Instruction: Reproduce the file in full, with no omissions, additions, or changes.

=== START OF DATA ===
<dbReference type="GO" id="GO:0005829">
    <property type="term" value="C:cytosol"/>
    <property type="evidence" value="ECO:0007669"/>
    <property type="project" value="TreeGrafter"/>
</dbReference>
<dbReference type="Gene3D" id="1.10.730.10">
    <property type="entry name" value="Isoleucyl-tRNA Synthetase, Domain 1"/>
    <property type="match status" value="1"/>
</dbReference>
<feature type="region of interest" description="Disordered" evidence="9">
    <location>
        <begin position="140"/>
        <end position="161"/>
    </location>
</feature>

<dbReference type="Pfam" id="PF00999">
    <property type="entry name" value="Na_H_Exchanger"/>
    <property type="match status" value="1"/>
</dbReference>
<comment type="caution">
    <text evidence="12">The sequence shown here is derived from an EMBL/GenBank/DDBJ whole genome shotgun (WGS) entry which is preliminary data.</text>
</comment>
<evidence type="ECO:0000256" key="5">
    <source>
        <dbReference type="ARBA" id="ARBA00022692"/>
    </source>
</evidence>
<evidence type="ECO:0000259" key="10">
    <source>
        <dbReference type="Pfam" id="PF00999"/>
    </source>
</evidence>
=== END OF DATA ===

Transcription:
<dbReference type="GO" id="GO:0005829">
    <property type="term" value="C:cytosol"/>
    <property type="evidence" value="ECO:0007669"/>
    <property type="project" value="TreeGrafter"/>
</dbReference>
<dbReference type="Gene3D" id="1.10.730.10">
    <property type="entry name" value="Isoleucyl-tRNA Synthetase, Domain 1"/>
    <property type="match status" value="1"/>
</dbReference>
<feature type="region of interest" description="Disordered" evidence="9">
    <location>
        <begin position="140"/>
        <end position="161"/>
    </location>
</feature>

<dbReference type="Pfam" id="PF00999">
    <property type="entry name" value="Na_H_Exchanger"/>
    <property type="match status" value="1"/>
</dbReference>
<comment type="caution">
    <text evidence="12">The sequence shown here is derived from an EMBL/GenBank/DDBJ whole genome shotgun (WGS) entry which is preliminary data.</text>
</comment>
<evidence type="ECO:0000256" key="5">
    <source>
        <dbReference type="ARBA" id="ARBA00022692"/>
    </source>
</evidence>
<evidence type="ECO:0000259" key="10">
    <source>
        <dbReference type="Pfam" id="PF00999"/>
    </source>
</evidence>